As Meyer Warren and Nancy Athanassells rolled to a stop at a traffic light on Saturday night, the world exploded in front of them.

A red Geo Prizm had just exited Hwy. 100 on 57th Avenue N. in Brooklyn Center when "this car came flying out of nowhere and hit the red car, BAM!" Warren said Sunday afternoon at the crash site.

"The people in the red car had no time to react," added Athanassells.

Warren frantically called 911, then the couple jumped out of their van and ran to the Prizm, which like the other car was on fire. A young couple was inside, trapped and motionless.

As flames shot out from under the Prizm, Warren tried to pull driver Jessica Vallis from the car. "Her hair was hanging out the window," he said. "I didn't want her hair to catch on fire."

"I didn't know if they were knocked out or what," Warren said of the victims. "It never dawned on me that they had passed on." Vallis, 21, of Brooklyn Center, and George Kaffey, 22, of Bloomington, were killed instantly when a suspected drunken driver traveling at a high rate of speed smashed into them, the State Patrol said.

The two men in the other car, a Toyota Camry, were driver Yeng Vue, 21, of Minneapolis, and passenger Choua Yang, 29, of Brooklyn Center, the patrol said. They suffered minor injuries. Alcohol was detected on both, the patrol said.

At the Camry, Athanassells found that the driver had a bloody nose and seemed out of it, she said.

His passenger was furiously "shouting, screaming, 'Move your car, move your car,' talking to the people in the red car," Athanassells said quietly.

"I don't think he realized the people were dead or that he had hit them," Warren added.

Athanassells helped the driver out of his car and onto a snow bank. She got the passenger to safety shortly before police arrived to find him trying to walk away from the scene.

Warren said he was so focused on trying to rescue the young couple that it took him a minute to register that they were dead.

"Then Nancy said, 'Meyer, they're dead,'" he said. "Then we did the only thing we could do. We said a prayer for them."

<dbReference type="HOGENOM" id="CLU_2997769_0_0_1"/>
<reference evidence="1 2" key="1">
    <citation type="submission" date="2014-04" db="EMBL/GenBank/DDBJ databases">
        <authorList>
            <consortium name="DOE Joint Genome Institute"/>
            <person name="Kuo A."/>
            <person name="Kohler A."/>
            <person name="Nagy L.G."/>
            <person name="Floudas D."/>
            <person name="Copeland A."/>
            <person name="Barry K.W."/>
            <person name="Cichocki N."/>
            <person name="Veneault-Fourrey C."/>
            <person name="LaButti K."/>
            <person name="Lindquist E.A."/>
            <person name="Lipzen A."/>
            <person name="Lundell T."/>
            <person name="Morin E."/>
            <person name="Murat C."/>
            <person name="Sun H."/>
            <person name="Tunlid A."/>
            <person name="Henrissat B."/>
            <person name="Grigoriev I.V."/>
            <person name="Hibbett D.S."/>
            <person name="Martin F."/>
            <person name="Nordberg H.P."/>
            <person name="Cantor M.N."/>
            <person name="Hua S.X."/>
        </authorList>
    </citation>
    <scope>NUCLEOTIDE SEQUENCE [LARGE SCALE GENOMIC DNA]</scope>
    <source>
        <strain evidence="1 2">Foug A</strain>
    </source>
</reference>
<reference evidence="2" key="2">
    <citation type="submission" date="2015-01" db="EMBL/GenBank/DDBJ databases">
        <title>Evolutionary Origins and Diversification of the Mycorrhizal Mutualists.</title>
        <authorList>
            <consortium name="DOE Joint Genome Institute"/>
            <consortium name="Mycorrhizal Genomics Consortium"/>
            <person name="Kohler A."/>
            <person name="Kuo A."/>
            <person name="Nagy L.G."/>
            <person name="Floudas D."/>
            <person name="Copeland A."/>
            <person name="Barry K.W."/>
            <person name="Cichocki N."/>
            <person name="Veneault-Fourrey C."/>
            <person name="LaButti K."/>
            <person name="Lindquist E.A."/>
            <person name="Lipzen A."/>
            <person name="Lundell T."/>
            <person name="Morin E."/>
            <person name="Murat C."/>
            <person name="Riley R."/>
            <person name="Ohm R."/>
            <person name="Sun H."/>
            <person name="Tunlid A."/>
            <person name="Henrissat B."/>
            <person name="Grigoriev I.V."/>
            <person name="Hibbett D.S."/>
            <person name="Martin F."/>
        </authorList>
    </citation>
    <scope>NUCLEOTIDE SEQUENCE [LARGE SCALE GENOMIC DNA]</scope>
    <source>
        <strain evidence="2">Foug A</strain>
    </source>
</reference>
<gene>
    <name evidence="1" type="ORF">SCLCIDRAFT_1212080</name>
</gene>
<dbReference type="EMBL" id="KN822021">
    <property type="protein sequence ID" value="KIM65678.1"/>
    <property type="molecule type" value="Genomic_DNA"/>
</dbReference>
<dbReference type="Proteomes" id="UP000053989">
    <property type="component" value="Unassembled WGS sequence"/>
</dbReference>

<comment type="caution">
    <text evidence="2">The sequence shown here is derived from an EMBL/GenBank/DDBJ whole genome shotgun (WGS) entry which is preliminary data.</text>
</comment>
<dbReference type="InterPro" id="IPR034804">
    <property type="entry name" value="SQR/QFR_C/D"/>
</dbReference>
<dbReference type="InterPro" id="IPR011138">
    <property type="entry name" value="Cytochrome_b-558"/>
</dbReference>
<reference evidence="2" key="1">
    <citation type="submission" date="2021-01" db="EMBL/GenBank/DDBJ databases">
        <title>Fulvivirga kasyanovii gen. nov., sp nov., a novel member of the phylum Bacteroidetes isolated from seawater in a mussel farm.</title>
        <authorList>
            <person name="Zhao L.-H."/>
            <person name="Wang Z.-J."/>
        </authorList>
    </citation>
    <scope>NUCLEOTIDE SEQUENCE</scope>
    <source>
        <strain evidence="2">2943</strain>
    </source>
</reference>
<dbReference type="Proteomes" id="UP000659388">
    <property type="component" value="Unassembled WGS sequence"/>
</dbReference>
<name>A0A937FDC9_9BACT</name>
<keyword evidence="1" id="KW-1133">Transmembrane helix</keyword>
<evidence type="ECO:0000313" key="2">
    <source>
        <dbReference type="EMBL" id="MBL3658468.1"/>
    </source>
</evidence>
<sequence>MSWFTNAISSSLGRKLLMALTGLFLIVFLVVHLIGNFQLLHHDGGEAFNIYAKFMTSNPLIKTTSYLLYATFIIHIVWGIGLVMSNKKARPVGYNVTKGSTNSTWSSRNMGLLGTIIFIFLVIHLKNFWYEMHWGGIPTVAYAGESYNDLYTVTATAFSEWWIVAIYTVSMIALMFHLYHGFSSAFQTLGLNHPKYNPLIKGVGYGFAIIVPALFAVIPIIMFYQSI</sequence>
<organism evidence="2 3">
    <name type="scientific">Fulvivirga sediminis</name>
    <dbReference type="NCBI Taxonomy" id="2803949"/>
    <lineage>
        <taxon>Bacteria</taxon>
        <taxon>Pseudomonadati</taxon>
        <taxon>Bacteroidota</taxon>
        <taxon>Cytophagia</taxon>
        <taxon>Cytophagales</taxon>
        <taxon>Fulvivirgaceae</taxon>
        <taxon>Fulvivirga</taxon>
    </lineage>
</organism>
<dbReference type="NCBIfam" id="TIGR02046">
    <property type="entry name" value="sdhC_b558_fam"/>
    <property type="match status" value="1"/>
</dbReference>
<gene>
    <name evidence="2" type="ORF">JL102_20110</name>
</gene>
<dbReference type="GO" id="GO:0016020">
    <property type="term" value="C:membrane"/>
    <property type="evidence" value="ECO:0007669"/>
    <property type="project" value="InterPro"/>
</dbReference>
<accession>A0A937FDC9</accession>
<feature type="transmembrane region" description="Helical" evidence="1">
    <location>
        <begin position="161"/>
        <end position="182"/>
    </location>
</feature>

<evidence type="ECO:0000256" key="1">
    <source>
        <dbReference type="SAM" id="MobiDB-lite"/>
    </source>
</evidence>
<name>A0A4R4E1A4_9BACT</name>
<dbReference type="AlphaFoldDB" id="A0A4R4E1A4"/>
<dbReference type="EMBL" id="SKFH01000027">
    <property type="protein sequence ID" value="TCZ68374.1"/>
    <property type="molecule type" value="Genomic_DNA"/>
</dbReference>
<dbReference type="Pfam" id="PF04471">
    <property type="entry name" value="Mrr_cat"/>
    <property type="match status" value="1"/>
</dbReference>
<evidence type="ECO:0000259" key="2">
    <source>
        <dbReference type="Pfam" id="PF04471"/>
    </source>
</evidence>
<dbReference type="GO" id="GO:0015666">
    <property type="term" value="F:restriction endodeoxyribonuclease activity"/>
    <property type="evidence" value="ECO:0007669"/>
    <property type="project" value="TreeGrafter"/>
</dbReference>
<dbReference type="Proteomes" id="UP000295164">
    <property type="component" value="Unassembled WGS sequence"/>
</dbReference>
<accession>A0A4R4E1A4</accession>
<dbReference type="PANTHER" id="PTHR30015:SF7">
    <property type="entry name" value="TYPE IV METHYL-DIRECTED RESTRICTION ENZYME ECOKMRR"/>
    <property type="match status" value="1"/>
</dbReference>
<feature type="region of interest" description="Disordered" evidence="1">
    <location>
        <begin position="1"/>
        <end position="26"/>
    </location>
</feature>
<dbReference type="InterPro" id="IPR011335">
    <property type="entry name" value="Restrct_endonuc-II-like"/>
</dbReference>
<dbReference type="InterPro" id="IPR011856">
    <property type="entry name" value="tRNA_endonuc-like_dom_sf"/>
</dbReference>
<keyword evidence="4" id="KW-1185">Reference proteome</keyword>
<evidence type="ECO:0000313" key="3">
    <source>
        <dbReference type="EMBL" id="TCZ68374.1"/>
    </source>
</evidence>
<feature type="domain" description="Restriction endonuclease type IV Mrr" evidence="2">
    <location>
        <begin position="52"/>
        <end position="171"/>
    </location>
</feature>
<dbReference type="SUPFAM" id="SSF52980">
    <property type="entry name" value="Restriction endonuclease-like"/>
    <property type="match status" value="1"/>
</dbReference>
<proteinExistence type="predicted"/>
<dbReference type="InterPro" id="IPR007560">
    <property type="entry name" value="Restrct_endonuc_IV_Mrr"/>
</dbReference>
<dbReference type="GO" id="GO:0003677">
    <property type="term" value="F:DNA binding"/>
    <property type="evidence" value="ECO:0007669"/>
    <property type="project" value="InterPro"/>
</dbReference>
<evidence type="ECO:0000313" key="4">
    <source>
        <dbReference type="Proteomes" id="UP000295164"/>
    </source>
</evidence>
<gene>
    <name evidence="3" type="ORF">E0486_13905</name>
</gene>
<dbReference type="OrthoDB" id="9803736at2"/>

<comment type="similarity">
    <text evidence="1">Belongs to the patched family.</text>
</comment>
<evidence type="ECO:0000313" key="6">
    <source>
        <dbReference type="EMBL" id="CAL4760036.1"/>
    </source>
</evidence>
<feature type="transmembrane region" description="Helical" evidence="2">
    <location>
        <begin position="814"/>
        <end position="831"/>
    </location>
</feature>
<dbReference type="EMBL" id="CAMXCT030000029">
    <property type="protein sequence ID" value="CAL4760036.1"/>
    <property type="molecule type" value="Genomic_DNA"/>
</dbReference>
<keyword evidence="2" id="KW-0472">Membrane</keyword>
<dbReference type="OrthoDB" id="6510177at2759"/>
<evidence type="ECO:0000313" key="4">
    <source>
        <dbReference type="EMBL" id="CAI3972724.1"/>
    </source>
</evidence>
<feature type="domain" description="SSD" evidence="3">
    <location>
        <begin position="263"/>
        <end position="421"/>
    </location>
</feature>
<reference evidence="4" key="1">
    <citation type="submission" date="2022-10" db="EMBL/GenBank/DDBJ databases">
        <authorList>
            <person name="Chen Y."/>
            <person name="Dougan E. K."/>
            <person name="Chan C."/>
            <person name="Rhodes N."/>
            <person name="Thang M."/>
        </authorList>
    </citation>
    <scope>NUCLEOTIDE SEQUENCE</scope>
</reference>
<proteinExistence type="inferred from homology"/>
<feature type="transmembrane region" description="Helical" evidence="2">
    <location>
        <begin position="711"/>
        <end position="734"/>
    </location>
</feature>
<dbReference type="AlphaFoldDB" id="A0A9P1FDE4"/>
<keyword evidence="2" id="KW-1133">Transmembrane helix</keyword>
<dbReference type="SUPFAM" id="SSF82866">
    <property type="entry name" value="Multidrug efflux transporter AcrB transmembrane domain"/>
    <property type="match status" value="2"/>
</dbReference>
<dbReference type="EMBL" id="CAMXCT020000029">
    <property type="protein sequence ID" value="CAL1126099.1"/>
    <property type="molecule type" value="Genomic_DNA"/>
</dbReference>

On his last night, Kaffey finished work and was picked up by Vallis. They were exiting Hwy. 100 to head to her house when they were killed, Kaffey's older brother said.

"They both were good people," Peter Kaffey said sadly.

George Kaffey worked for a Marshall's department store and had attended the Minnesota College of Business. He enjoyed setting up websites and was working toward a profession in the computer industry, his brother said.

Emigrated from Liberia

One of six children, George had emigrated from war-ravaged Liberia as a boy with his family. His American dreams included getting a car, finishing college and finding happiness.

"George was just a genuine dude, always had a smile on his face, and he embraced everybody that he encountered," Peter Kaffey said. "He was just a good kid who just did everything the right way. He was a happy person. People just loved being around him because he was positive."

He and Vallis graduated from Robbinsdale Armstrong High School in Plymouth in 2008.

She worked at the North Ridge Care Home in New Hope and was a student at North Hennepin Community College in Brooklyn Park, family members said. Her goal was to become a certified accountant and move to Maine, where she loved the scenery, said Josh Vallis, 25, of Grand Rapids, Minn., the oldest of Jessica's several siblings, who include a twin sister, Amanda.

She was "one of the most caring people you'd ever meet," her brother said. "She was so much fun to be around. She was always smiling."

He said his sister and Kaffey had gone out together for some time, had broken up but lately "had been talking about getting back together again -- they were still friends."

Josh Vallis said that when he and his girlfriend recently told Jessica that they were expecting a baby, "she was so excited, so thrilled, that she was going to become an aunt" for the first time.

Her family's grief is made even more intense by the nature of the "pointless" crash that took her life, Josh said.

"It's the most stupid reason there is for an accident -- someone gets drunk and gets in a car," he said.

Charges expected

All four people involved in the crash were wearing their seat belts, according to the patrol.

"Vue was driving fast, went right through the red light, and smashed into the driver's side of the Geo Prizm, which had the green light exiting Hwy. 100 north," said patrol spokesman Lt. Eric Roeske. "... We believe he's going to be shown to be drunk."

Sunday evening, Vue was in the Hennepin County jail on suspicion of criminal vehicular operation.

He was also wanted on warrants in connection with an earlier drunken-driving case and for driving after suspension, jail records show.

After the accident, Warren and Athanassells talked to police, then drove on to pick up the DVD they had set out for.

But "it hit us right away," said Athanassells, a mother and grandmother. "Not what we had done, but that there were four young people whose lives had changed so instantly. I didn't sleep [that] night."

Neither did Warren, a father and grandfather. The couple stayed up all Saturday night talking.

She and Warren also tried watching the movie they rented to try to take their minds off the night's events.

"We watched it, but we really didn't watch it," Athanassells said. "I really don't remember the name of it. I couldn't even tell you what it was about. It was some martial arts film."

Staff writer Pamela Miller contributed to this report. • 952-707-9994 • 952-882-9017